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Ill-Fated Flowerbed

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Squidward's begonias are pushing up daisies.

Flowers are beautiful, and gardeners from all around the world take great care of them and spend a lot of time tending to their flowerbeds. Unfortunately, flowers also are fragile and damaging them is easy.

This sad fate happens to fictitious flower parterres quite regularly. They can be accidentally Trampled Underfoot or mowed down by The Klutz, blown away by Hostile Weather, stolen by unscrupulous and mean-spirited characters, etc. Often to the horror of the poor gardener who loved his flowers (which are often begonias) a lot, sometimes to the point of triggering a violent ire within him.

More rarely, the ruination befalls vegetable gardens or lawns instead of flowers.

A Sister Trope to That Poor Plant (plant gets sacrificed to show the danger of something).

Compare Priceless Ming Vase, Doomed New Clothes.


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    Anime and Manga 
  • Sword Art Online: During the Underworld arc, Kirito takes care of a bunch of flowers that he cared for as a graduation gift for his teacher in the Swordcraft Academy. However, it's trampled by two rival students he and Eugeo had a beef with. That said, it is subverted as Kirito has his first taste of what Incarnation can do by restoring those flowers to their original condition.

    Comic Books 
  • Achille Talon: One gag involves Achille trying to bring a bucket of fresh, quality soil to his fancy love interest Virgule de Guillemets. His car malfunctions and he has to ask a truck with a load of mud to tow him to his destination. Unfortunately, when they arrive at Virgule's, the lorry unloads all the soil on her philodendrons, ruining them.
  • Asterix in Britain has a scene where an English gardener stands back to admire a lawn that has taken generations to train into its current immaculate state — just in time for a chase scene to go pounding across it.

    Comic Strips 
  • Baby Blues: Darryl is away from home, and calls to see how Wanda and toddler Zoe are doing. Wanda reports that they are outside "flowering the weed bed." He questions if Wanda misspoke: surely she meant "weeding the flowerbed." As Zoe gleefully tears flowers out of the ground, Wanda says she wishes that was true.
  • Calvin and Hobbes: Calvin has destroyed his mother's flower garden on several occasions. Once trying to parachute out of his room, and landing in the rosebushes, and in another instance while trying to dig for a pool.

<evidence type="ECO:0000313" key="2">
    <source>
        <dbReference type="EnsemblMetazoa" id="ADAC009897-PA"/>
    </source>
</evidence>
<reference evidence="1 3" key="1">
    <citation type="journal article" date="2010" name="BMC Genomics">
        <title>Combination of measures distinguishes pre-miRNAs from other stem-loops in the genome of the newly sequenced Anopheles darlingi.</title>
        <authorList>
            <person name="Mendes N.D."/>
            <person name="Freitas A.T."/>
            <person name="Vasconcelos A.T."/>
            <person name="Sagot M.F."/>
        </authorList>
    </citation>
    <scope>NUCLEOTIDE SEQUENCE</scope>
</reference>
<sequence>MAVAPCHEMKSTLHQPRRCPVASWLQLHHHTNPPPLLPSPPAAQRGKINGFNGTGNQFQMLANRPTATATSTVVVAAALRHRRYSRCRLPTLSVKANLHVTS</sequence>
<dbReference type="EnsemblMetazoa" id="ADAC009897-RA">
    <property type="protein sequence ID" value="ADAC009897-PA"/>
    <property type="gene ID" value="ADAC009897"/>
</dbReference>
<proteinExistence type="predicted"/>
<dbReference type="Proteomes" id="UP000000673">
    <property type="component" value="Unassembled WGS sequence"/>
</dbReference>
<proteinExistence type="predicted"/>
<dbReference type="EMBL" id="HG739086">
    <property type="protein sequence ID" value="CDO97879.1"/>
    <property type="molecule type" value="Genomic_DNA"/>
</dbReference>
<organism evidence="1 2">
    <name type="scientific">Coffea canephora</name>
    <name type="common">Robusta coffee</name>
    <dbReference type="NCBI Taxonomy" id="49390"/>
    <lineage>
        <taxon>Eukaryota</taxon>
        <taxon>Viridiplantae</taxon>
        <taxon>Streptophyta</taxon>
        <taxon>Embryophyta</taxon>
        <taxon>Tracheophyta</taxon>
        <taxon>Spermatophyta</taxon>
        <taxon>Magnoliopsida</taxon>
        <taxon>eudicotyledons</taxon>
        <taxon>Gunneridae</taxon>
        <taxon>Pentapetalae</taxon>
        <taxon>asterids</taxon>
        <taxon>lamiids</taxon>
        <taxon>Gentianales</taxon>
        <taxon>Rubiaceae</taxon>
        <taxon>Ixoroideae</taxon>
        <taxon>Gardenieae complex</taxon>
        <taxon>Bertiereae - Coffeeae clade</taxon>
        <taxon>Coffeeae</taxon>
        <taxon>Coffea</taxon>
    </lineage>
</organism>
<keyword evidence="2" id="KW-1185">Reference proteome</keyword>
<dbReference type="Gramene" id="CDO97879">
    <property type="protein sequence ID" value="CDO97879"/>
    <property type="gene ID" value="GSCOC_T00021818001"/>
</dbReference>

• The Far Side: A dog decides to take out the neighbor's flowerbed once and for all, by using a bulldozer on it.
  • Garfield is very fond of playing in flowerbeds and utterly annihilating them at the same time. Jon eventually found a way to get even with him.
    Jon: How do you like my new plastic flower garden?
    Garfield: CHEATER!
  • Similarly to Garfield, Grimmy from Mother Goose and Grimm has some destructive tendencies towards flowerbeds and gardens in general.

    Film — Animation 
  • Lady and the Tramp:
    • A mild example in the first movie. Lady accidentally digs out one of the Darlings' tulips while burying a bone. She puts it back quickly, only she puts it in upside-down.
    • Lady and the Tramp II: Scamp's Adventure: Tramp's son Scamp knocks over a flowerpot and tramples through a bed of tulips while singing "A World Without Fences", a song about how he wants to be free from the confines of a garden and go on adventures.
  • The Many Adventures of Winnie the Pooh: Tigger "bounces" Rabbit and destroys his garden.
    Rabbit: Oh Tigger, look what you've done to my beautiful garden!
    Tigger: Yeuch! Messy, isn't it?
    Rabbit: Messy? Messy? IT'S RUINED!
  • Sleeping Beauty: Flora, the good fairy with plant powers, laments that her nicest flowers always being ruined by Maleficent.
  • In the short Vincent, when the titular character's imagination gets carried away and he believes that his wife has inadvertently been Buried Alive, he quickly digs out her 'grave' to check...which turns out to be his mother's flowerbed.
  • Wallace & Gromit: In The Curse of the Were-Rabbit, vegetable gardens are Serious Business in W&G's neighborhood, so the pair make money removing rabbits off people's gardens. Then the eponymous Were-Rabbit arrives and destroys gardens all over town, which is treated by the populace as akin to a murderous rampage.

    Film — Live-Action 
  • George of the Jungle: Ape goes, well, ape when Shep the elephant drops a wooden log on his rosebed.
    Ape: No, not ON THE ROSES! Aaaaaugh!
  • Latter Days: Mentioned when Andrew recalls how a man he once date, who got put through shock therapy by his conservative family, tried to throw himself out the window after they had sex. He was fine, since they were on the first floor, but it ruined Andrew's azaleas.
    Andrew: I dated this Mormon guy once, his family put him through shock therapy. We'd have sex, he was a wild man. Then he'd want to throw himself out the window.
    Traci: So? You live on the first floor.
    Andrew: Yes, but it's hell on my azaleas.

  • Angelina Ballerina: The first book has Angelina so distracted by her daydreams of dance that she falls into her neighbor's pansies and gets a scolding for it.
  • Brother Cadfael: In The Rose Rent, a large and beautiful rosebush is repeatedly attacked in attempts to destroy it, as its flowers are the subject of a sentimental codicil in a property bequest.
  • Discworld: Two examples involving the gardens and grounds of Unseen University:
    • Sourcery: A stampede of fleeing gargoyles destroys the lawn, a sight which makes the head gardener eat his rake in frustration.
    • Reaper Man: The zombified Windle Poons ends up emerging from the earth right under the immaculately tended lawn. Unlike the previous gardener, Modo the dwarf seems to take it surprisingly well.
      "Did it take long to get it looking like that?"
      "About five hundred years, I think."
      "Gosh, I am sorry. I was aiming for the cellars, but I seem to have lost my bearings."